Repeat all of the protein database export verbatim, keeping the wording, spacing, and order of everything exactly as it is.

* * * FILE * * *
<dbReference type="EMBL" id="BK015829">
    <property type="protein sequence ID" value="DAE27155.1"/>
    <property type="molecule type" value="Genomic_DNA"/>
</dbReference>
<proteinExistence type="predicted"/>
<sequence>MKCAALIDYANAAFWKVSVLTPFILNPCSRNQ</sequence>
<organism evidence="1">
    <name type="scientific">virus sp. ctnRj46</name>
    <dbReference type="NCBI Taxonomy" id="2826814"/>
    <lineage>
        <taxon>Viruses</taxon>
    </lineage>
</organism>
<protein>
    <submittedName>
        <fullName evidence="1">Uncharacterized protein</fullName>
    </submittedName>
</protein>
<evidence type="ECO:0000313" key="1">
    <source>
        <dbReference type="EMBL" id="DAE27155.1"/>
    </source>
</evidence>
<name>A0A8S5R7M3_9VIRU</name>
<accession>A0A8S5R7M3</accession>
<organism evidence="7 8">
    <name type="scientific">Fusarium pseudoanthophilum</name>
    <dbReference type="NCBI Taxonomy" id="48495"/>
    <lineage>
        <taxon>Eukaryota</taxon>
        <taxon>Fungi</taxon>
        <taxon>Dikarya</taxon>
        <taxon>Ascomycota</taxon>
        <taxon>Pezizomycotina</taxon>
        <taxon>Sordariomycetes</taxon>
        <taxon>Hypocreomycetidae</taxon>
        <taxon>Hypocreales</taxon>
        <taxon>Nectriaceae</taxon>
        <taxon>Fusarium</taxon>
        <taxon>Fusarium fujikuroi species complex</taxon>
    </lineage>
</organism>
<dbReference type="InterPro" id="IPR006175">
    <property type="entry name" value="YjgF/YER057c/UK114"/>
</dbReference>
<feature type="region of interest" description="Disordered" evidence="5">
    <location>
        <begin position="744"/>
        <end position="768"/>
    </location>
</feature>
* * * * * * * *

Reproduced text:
<dbReference type="EMBL" id="BK015829">
    <property type="protein sequence ID" value="DAE27155.1"/>
    <property type="molecule type" value="Genomic_DNA"/>
</dbReference>
<proteinExistence type="predicted"/>
<sequence>MKCAALIDYANAAFWKVSVLTPFILNPCSRNQ</sequence>
<organism evidence="1">
    <name type="scientific">virus sp. ctnRj46</name>
    <dbReference type="NCBI Taxonomy" id="2826814"/>
    <lineage>
        <taxon>Viruses</taxon>
    </lineage>
</organism>
<protein>
    <submittedName>
        <fullName evidence="1">Uncharacterized protein</fullName>
    </submittedName>
</protein>
<evidence type="ECO:0000313" key="1">
    <source>
        <dbReference type="EMBL" id="DAE27155.1"/>
    </source>
</evidence>
<name>A0A8S5R7M3_9VIRU</name>
<accession>A0A8S5R7M3</accession>
<organism evidence="7 8">
    <name type="scientific">Fusarium pseudoanthophilum</name>
    <dbReference type="NCBI Taxonomy" id="48495"/>
    <lineage>
        <taxon>Eukaryota</taxon>
        <taxon>Fungi</taxon>
        <taxon>Dikarya</taxon>
        <taxon>Ascomycota</taxon>
        <taxon>Pezizomycotina</taxon>
        <taxon>Sordariomycetes</taxon>
        <taxon>Hypocreomycetidae</taxon>
        <taxon>Hypocreales</taxon>
        <taxon>Nectriaceae</taxon>
        <taxon>Fusarium</taxon>
        <taxon>Fusarium fujikuroi species complex</taxon>
    </lineage>
</organism>
<dbReference type="InterPro" id="IPR006175">
    <property type="entry name" value="YjgF/YER057c/UK114"/>
</dbReference>
<feature type="region of interest" description="Disordered" evidence="5">
    <location>
        <begin position="744"/>
        <end position="768"/>
    </location>
</feature>